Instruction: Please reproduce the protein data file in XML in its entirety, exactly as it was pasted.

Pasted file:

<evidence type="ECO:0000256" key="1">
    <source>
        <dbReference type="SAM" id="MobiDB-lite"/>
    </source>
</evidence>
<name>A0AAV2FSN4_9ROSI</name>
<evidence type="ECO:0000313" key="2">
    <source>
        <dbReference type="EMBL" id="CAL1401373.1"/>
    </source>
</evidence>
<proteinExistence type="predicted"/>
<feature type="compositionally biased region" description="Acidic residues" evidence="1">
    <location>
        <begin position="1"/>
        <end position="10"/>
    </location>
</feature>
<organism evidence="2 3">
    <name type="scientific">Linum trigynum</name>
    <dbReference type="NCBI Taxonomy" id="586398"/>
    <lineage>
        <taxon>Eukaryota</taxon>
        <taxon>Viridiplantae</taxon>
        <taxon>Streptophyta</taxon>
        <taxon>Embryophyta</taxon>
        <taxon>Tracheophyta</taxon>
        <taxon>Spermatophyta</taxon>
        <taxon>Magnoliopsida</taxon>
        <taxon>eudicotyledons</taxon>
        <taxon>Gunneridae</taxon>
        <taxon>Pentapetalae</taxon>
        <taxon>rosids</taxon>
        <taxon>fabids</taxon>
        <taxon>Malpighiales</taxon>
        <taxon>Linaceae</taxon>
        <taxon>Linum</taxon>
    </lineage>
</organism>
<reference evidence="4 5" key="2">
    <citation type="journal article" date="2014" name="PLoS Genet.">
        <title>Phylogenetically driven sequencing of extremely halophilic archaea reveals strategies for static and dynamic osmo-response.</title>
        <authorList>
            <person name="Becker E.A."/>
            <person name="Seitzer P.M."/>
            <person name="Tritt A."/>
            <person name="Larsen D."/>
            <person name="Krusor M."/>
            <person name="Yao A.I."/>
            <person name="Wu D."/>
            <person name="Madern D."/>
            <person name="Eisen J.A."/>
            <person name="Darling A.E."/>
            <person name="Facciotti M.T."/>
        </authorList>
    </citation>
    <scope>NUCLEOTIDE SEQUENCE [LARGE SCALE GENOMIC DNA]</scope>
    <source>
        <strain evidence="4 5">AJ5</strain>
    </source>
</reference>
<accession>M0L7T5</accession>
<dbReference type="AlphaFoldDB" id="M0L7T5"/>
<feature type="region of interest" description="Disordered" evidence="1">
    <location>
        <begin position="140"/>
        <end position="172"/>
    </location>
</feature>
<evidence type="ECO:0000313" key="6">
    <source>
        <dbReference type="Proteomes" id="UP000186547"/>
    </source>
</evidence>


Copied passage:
<evidence type="ECO:0000256" key="1">
    <source>
        <dbReference type="SAM" id="MobiDB-lite"/>
    </source>
</evidence>
<name>A0AAV2FSN4_9ROSI</name>
<evidence type="ECO:0000313" key="2">
    <source>
        <dbReference type="EMBL" id="CAL1401373.1"/>
    </source>
</evidence>
<proteinExistence type="predicted"/>
<feature type="compositionally biased region" description="Acidic residues" evidence="1">
    <location>
        <begin position="1"/>
        <end position="10"/>
    </location>
</feature>
<organism evidence="2 3">
    <name type="scientific">Linum trigynum</name>
    <dbReference type="NCBI Taxonomy" id="586398"/>
    <lineage>
        <taxon>Eukaryota</taxon>
        <taxon>Viridiplantae</taxon>
        <taxon>Streptophyta</taxon>
        <taxon>Embryophyta</taxon>
        <taxon>Tracheophyta</taxon>
        <taxon>Spermatophyta</taxon>
        <taxon>Magnoliopsida</taxon>
        <taxon>eudicotyledons</taxon>
        <taxon>Gunneridae</taxon>
        <taxon>Pentapetalae</taxon>
        <taxon>rosids</taxon>
        <taxon>fabids</taxon>
        <taxon>Malpighiales</taxon>
        <taxon>Linaceae</taxon>
        <taxon>Linum</taxon>
    </lineage>
</organism>
<reference evidence="4 5" key="2">
    <citation type="journal article" date="2014" name="PLoS Genet.">
        <title>Phylogenetically driven sequencing of extremely halophilic archaea reveals strategies for static and dynamic osmo-response.</title>
        <authorList>
            <person name="Becker E.A."/>
            <person name="Seitzer P.M."/>
            <person name="Tritt A."/>
            <person name="Larsen D."/>
            <person name="Krusor M."/>
            <person name="Yao A.I."/>
            <person name="Wu D."/>
            <person name="Madern D."/>
            <person name="Eisen J.A."/>
            <person name="Darling A.E."/>
            <person name="Facciotti M.T."/>
        </authorList>
    </citation>
    <scope>NUCLEOTIDE SEQUENCE [LARGE SCALE GENOMIC DNA]</scope>
    <source>
        <strain evidence="4 5">AJ5</strain>
    </source>
</reference>
<accession>M0L7T5</accession>
<dbReference type="AlphaFoldDB" id="M0L7T5"/>
<feature type="region of interest" description="Disordered" evidence="1">
    <location>
        <begin position="140"/>
        <end position="172"/>
    </location>
</feature>
<evidence type="ECO:0000313" key="6">
    <source>
        <dbReference type="Proteomes" id="UP000186547"/>
    </source>
</evidence>